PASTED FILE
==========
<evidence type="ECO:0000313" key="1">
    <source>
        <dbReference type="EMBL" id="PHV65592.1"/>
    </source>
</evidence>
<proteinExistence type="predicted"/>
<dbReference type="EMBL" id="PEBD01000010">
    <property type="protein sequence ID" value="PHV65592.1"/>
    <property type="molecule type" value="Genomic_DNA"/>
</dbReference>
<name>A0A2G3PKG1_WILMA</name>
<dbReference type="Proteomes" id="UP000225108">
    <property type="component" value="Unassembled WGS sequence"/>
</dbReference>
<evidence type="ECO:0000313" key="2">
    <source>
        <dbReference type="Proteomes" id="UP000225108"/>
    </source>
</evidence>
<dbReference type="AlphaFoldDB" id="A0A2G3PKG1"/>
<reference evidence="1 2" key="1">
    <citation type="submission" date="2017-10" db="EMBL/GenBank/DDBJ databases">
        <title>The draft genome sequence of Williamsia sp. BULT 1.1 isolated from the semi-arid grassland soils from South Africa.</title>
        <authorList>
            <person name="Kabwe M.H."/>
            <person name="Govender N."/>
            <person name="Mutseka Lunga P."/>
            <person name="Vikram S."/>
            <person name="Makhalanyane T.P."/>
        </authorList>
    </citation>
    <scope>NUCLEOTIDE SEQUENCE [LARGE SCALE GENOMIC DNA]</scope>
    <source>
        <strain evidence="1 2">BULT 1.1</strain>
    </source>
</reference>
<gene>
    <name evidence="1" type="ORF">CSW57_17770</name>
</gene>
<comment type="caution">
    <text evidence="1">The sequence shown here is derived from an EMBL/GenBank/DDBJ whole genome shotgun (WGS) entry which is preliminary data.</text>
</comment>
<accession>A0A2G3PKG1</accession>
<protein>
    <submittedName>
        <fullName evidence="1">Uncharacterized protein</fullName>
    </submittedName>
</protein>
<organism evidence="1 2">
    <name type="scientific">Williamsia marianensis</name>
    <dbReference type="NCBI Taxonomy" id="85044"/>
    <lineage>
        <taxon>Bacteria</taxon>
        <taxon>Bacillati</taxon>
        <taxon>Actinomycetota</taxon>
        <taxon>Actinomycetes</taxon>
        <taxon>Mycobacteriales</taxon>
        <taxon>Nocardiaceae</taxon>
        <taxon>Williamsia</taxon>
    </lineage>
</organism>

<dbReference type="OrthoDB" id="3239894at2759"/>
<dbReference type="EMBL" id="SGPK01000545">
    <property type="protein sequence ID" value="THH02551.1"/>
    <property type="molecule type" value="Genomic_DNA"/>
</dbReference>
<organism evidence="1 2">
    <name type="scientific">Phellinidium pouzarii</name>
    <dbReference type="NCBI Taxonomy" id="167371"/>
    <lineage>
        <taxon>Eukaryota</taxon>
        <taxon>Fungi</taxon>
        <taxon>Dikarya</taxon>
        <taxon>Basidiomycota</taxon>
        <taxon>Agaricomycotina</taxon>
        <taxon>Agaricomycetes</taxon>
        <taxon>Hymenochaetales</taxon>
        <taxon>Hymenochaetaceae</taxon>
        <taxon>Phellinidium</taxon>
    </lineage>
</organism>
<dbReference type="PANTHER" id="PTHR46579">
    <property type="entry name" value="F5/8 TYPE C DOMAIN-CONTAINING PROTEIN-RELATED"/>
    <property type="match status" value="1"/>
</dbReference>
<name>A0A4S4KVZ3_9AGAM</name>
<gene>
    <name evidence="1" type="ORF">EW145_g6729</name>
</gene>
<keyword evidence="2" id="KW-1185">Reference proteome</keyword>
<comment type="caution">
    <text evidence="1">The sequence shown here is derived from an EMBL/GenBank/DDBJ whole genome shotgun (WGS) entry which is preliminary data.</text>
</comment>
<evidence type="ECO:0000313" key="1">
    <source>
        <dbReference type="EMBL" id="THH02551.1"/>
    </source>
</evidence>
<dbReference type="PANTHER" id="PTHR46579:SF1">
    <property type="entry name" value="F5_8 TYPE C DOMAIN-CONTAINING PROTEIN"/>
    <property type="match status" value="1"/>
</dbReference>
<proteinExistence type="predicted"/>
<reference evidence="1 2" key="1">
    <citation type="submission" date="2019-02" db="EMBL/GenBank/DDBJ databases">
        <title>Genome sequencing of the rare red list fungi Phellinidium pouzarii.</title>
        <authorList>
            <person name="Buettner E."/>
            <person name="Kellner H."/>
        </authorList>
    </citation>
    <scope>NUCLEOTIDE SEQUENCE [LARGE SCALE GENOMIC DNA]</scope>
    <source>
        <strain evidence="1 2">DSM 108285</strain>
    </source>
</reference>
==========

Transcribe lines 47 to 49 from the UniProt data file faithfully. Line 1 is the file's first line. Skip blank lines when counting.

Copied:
    </submittedName>
</protein>
<organism evidence="1 2">